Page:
When the ban on American beef imports rang the death knell for gyu-don (beef bowl), the most popular dish served at beloved fast food chain/icon of Japanese culture Yoshinoya, I tapped out a hasty ode to it in this post (gyu-don photos are posted here). I sure miss the emotional comfort that Yoshi-gyu provided; no matter where you were, at any hour, drunk or sober (usually the former), chances were there was a Yoshinoya within driving distance ready to serve you up a steaming bowl of tender sliced beef and onions – for a pittance. Indeed, around 3 AM the local Yoshinoya was like a beacon for night people and you could always count on hearing conversations between truckers (almost always baseball), street racers (quite often lamenting accidents or trading info about new police hotspots – very useful for avoiding random stops), or groups of people getting off the graveyard shift.
BSE and the subsequent media hype killed the Yoshi-gyu experience. Menu substitutions such as “pork bowl” and “bowl o’ curry” simply do not share the status or emotional attachment of a beef bowl, so for the most part, the Cult of Beefeaters, at present, has dropped from sight. In the minds of all, Yoshinoya has lost its unofficial designation as Temple of Beef. I feel very deeply for those who never got the chance to enrich their lives with the One True Way and achieve the higher state of being that I will simply refer to as moo.
Do you doubt claims about the emotional attachment Japanese people have to a particular chain of stores slinging cheap bowls of beef on rice? I guess I really have no way of proving it to you in person anytime soon, but if you have a PlayStation 2, you may be able to have a virtual look for yourself, from the eyes of a Yoshinoya employee:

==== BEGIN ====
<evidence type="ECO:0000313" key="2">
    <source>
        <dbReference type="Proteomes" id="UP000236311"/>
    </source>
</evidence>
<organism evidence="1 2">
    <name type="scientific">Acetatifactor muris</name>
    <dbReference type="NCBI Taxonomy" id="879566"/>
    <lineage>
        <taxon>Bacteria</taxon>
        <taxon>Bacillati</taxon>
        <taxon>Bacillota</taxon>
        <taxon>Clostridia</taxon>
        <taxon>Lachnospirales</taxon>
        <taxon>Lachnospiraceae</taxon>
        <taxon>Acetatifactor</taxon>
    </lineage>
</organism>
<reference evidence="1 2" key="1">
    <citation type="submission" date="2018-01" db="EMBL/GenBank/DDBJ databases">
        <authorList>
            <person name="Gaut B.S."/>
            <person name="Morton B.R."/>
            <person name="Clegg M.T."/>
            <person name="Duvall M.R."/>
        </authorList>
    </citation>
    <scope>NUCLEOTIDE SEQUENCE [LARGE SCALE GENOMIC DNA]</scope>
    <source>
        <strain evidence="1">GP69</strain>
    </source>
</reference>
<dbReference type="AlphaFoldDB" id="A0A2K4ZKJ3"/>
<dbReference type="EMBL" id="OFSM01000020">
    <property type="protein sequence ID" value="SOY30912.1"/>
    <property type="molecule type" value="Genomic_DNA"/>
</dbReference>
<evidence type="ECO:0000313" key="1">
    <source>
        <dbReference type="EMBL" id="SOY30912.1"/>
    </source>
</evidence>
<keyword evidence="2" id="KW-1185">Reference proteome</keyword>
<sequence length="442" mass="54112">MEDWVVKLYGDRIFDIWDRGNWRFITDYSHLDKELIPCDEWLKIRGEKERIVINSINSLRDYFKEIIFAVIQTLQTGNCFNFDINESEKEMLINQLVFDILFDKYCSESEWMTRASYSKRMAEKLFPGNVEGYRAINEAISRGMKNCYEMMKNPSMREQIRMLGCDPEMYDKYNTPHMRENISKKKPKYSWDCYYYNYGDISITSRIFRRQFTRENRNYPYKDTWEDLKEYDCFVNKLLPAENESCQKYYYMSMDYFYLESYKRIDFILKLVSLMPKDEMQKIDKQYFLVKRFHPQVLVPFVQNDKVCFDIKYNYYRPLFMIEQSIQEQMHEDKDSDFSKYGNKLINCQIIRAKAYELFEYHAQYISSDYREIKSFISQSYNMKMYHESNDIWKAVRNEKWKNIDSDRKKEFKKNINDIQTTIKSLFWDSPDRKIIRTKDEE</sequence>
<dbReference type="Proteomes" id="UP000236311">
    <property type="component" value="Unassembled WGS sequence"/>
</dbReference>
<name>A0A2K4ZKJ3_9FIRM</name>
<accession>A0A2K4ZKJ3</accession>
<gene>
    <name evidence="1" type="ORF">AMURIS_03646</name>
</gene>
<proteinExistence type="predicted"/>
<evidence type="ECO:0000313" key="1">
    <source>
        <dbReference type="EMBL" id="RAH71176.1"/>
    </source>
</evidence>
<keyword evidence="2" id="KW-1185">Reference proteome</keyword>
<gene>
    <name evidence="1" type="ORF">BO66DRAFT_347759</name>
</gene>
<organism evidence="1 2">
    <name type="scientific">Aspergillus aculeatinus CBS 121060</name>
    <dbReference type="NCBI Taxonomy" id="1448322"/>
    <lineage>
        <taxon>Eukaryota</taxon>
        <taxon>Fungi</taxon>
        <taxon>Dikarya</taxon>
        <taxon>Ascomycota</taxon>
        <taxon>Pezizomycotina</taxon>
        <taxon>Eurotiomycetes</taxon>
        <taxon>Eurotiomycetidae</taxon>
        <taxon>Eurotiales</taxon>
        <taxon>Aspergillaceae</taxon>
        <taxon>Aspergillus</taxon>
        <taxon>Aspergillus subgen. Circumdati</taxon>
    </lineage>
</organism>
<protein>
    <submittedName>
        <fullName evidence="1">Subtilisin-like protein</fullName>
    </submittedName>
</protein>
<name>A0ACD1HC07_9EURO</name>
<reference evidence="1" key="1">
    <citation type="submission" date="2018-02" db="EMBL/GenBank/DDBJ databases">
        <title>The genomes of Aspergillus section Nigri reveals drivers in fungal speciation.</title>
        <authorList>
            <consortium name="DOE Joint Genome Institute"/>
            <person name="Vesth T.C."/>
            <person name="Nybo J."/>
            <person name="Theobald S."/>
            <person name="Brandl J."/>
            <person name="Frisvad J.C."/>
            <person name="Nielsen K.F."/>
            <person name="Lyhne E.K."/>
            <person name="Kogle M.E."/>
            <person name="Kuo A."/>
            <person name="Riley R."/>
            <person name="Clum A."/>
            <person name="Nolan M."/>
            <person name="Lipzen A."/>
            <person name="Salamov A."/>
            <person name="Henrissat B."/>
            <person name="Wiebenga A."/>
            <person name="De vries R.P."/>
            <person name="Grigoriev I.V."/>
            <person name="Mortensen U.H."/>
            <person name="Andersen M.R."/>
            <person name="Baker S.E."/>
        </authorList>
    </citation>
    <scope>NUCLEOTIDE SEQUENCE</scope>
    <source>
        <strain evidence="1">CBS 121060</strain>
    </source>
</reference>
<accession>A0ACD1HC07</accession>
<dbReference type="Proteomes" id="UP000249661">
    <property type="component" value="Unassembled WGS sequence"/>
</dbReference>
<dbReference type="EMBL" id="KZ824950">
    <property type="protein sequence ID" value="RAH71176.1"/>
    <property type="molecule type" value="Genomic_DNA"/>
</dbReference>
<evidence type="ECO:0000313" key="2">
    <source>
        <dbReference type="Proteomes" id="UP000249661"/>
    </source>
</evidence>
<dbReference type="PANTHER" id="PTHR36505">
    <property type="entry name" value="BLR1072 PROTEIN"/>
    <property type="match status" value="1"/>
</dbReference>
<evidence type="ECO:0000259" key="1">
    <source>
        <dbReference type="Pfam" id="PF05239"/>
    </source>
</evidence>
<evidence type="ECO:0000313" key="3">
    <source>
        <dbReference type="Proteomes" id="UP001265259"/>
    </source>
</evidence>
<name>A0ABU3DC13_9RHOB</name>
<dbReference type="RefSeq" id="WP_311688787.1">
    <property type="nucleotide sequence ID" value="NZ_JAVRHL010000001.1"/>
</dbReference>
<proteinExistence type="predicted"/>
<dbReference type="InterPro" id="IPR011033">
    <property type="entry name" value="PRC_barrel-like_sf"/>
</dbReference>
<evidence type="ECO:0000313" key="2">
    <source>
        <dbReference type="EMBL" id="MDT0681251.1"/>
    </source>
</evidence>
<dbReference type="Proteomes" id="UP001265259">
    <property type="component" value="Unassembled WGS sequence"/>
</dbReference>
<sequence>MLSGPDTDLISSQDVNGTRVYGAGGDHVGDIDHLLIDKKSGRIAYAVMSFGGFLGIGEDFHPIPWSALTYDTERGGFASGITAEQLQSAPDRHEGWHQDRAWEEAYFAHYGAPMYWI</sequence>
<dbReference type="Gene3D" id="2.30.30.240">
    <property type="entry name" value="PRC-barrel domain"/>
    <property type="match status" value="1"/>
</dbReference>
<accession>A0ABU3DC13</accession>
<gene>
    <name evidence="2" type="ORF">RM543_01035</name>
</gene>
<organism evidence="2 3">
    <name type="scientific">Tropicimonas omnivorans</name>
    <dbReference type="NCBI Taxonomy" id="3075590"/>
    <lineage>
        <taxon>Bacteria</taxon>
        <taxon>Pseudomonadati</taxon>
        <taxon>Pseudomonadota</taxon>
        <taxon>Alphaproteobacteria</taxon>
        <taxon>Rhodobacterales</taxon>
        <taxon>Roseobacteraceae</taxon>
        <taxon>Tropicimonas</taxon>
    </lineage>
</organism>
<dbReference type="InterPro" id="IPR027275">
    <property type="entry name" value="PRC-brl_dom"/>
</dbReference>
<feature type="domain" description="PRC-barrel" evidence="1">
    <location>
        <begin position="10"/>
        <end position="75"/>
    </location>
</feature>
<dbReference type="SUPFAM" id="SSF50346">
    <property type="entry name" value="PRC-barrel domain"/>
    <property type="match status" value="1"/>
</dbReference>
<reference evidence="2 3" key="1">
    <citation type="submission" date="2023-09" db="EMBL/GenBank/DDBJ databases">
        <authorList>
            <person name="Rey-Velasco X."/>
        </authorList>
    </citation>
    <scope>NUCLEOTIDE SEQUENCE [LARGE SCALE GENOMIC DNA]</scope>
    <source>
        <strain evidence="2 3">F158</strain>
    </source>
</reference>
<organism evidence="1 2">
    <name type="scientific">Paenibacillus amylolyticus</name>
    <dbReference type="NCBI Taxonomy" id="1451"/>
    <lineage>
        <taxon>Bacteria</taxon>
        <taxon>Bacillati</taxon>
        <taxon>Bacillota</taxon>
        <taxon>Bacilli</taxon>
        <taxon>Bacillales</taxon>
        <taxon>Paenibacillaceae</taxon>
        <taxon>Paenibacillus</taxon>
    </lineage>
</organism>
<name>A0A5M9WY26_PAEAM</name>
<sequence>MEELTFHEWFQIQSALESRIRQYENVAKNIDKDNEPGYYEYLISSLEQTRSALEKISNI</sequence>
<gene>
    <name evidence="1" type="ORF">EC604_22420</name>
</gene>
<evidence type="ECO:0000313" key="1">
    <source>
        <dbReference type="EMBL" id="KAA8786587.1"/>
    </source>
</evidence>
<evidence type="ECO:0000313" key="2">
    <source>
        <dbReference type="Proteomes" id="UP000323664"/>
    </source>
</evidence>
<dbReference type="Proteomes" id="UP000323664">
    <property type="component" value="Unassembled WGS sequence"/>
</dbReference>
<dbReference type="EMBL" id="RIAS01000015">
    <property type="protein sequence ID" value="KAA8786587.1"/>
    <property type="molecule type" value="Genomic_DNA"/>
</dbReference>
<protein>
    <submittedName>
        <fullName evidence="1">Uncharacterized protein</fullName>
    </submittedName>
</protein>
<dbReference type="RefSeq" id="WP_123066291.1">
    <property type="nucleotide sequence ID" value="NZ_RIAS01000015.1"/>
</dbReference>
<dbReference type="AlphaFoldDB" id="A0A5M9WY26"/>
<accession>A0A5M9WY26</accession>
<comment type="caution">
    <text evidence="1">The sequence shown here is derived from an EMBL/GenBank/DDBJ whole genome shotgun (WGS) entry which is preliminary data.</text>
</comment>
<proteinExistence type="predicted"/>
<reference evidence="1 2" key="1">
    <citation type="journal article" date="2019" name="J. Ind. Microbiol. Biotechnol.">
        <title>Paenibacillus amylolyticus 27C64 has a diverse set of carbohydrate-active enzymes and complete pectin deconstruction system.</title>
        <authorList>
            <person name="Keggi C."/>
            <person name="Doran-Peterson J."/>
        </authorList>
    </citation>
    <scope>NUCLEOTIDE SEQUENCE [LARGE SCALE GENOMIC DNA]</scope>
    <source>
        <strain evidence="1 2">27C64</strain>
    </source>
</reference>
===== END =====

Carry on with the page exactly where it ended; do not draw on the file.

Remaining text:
For the unwashed masses unfamiliar with the game and the Yoshinoya Corporation, allow us to bring you up to speed. Yoshinoya is a company that was founded over a century ago in Japan and that has built an empire around the simple pleasures of a bowl of rice with some thinly sliced beef and onion on top. The chain of reasonably priced foodstuffs has expanded from a family-run store, which opened in a fish market in Nihonbashi, Chuo-ku, Tokyo, in 1899, to more than 1,000 stores worldwide as of 2001. Having conquered the food sector over the last few decades, the chain has set its sights on the video game world with the help of Japanese developer Success and the simply titled Yoshinoya for the PlayStation 2.
So how on earth could a game even hope to capture the essence of such a company in playable form? Surprisingly easily. If you’ve ever played the classic game Root Beer Tapper, you’ll have a small sense of what Success has done. You’ll take the role of a bright-eyed and bushy-tailed trainee at a Yoshinoya store who must work his way up through the ranks of the apron-and-hat-wearing set to be the best employee to ever seat a customer, pour tea, prepare a bowl, and shout “Arigato gozaimashita!”
Read the full preview done by GameSpot.
Personally, I’d pass on this game as I have no desire to come home from my job everyday just to simulate another one (wait a minute – is being a T/CT considered a “job?”), but I think it’s an interesting concept and I hope it does well. If anybody who has played it reads this post, I’d like to hear what you think of it.
Hat tip to Joystiq, a new daily read.